By Yining Su
Image credit: Shi Yali
With the many, many food-related scandals in China over the past few years, many of those who can afford to are turning to organic food. Now, perhaps unsurprisingly for those who pay any attention to China, questions are being raised about the quality of food labelled as “organic”.
A story in Caixin about the business-side of organic farming also touched on the tension between quality and profits.
Private equity firms are pouring money into organic farms in China, betting that the market for organic food in China will grow. But organic farming is costly and time-consuming, and slow to return on investment.
According to Caxin, “this meant most companies compromised on quality.”
An organic farmer Caixin quoted said that when he visited organic farms in Xiaotangshan near Beijing, he saw “empty pesticide bags were littered all over the fields”.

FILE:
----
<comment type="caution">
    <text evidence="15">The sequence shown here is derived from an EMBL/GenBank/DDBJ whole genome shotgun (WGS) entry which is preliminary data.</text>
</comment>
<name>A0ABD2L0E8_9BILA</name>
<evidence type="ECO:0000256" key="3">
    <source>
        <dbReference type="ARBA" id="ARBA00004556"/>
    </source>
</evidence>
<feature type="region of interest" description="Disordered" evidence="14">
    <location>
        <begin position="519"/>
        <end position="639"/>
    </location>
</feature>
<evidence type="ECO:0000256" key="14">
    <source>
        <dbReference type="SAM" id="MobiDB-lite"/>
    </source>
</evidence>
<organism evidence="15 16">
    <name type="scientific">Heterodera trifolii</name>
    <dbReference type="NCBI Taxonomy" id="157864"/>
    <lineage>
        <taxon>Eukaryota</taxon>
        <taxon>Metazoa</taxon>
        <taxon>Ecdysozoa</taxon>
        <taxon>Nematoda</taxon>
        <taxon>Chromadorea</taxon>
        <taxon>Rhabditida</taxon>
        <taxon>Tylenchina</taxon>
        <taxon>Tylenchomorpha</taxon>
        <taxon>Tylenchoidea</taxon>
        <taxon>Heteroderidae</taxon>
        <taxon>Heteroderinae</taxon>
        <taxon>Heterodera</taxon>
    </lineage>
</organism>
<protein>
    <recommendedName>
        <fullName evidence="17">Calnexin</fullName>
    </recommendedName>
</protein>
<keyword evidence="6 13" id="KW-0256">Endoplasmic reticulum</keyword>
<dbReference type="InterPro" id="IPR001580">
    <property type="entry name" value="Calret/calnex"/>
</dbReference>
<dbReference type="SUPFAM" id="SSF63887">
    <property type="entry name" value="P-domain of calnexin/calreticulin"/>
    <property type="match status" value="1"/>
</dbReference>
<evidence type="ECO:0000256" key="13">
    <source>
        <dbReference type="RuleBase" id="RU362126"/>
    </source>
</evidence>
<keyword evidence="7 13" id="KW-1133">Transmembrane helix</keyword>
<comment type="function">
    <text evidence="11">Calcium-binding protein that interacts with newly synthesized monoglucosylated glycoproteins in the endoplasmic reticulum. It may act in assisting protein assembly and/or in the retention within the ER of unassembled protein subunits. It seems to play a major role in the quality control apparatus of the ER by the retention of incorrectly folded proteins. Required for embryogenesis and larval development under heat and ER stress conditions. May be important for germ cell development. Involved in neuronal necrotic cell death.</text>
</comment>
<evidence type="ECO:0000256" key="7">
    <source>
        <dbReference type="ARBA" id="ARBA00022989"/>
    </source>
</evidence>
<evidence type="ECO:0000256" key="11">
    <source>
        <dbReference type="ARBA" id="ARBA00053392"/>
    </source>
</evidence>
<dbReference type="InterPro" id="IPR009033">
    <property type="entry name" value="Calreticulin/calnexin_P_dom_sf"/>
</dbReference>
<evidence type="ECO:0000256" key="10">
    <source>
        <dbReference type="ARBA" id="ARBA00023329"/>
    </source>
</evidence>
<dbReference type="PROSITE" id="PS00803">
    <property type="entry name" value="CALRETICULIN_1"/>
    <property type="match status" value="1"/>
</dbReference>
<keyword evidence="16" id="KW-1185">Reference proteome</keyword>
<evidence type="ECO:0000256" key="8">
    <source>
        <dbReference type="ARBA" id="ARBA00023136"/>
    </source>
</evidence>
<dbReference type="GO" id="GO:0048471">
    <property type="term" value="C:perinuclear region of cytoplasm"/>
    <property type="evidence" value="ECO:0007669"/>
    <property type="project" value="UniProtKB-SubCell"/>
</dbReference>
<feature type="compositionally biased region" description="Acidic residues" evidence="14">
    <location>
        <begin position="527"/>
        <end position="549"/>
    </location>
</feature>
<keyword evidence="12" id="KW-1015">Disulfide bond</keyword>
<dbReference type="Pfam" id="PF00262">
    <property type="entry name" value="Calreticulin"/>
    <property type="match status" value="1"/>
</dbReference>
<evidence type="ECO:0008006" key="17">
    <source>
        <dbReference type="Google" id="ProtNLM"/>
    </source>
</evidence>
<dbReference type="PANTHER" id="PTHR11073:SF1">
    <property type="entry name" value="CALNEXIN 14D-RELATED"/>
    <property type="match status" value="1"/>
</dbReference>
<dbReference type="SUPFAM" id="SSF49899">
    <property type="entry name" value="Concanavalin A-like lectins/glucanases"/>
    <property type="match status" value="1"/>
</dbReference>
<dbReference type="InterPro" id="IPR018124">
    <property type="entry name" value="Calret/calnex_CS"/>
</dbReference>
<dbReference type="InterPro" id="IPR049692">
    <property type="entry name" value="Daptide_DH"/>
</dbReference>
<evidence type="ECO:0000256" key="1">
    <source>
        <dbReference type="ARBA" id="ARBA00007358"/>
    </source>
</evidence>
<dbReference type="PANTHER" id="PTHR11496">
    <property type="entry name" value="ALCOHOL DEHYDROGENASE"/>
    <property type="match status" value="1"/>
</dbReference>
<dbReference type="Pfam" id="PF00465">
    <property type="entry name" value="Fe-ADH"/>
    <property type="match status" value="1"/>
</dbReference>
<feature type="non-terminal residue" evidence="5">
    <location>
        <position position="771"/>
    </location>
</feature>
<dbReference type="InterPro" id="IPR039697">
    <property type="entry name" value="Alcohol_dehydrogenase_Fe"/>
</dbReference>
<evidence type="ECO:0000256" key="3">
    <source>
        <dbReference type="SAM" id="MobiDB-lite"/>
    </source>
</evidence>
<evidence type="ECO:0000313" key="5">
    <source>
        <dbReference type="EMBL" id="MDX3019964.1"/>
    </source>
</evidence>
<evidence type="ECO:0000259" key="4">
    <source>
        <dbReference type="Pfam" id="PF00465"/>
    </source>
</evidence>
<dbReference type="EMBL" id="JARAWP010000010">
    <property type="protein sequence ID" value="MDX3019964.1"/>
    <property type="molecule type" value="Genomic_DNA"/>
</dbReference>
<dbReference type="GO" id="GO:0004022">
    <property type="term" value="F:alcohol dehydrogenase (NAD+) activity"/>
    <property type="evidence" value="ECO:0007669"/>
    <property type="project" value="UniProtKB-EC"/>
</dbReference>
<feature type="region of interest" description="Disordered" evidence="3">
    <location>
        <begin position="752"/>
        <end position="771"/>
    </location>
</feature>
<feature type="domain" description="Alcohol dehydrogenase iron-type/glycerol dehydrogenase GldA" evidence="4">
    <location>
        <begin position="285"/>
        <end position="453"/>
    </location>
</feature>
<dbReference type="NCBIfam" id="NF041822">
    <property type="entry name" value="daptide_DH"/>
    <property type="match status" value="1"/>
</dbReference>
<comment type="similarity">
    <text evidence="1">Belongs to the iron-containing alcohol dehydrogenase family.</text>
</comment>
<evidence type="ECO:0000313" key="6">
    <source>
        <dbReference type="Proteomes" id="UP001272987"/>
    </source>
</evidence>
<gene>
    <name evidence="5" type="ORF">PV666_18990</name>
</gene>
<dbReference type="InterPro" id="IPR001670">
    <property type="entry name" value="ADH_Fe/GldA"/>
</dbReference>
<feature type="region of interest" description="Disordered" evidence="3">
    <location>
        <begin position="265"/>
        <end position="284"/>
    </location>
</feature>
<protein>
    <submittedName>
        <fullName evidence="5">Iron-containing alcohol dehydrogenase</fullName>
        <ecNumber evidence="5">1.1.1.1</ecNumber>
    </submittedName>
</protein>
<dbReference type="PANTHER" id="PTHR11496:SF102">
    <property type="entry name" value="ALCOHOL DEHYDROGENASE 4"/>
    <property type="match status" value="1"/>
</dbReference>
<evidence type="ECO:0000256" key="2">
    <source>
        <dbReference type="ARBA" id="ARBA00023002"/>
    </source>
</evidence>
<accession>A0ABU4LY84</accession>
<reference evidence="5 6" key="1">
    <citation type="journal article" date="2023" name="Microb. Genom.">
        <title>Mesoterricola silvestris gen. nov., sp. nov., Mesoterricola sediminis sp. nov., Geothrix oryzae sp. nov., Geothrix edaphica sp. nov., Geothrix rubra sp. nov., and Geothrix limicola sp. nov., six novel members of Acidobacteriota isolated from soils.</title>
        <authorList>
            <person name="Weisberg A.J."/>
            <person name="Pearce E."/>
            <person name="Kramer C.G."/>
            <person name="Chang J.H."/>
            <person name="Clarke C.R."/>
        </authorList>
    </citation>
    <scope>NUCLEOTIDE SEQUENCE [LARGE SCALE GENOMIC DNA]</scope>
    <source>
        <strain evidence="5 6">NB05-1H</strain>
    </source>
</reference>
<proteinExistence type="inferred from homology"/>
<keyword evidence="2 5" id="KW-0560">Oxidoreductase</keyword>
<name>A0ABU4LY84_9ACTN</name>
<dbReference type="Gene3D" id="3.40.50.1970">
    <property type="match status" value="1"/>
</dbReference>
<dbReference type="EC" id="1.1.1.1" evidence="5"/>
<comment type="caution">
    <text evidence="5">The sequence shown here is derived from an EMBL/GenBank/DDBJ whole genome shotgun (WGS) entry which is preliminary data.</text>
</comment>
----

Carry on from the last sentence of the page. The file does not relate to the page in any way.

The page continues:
International standards define organic food as food produced without the use of synthetic additives or fertilizers.
China’s organic food certification body follows those standards, but it seems that sidestepping regulations is easy.
The China Organic Food Certification Center, a certifying agency, prides itself on having the world’s highest standards of production. But whether it can enforce its requirements effectively is an open question.
It may be that eating organic is safer than eating anything else in China, but don’t assume that just because you paid 30 yuan for that cucumber it is really pesticide-free.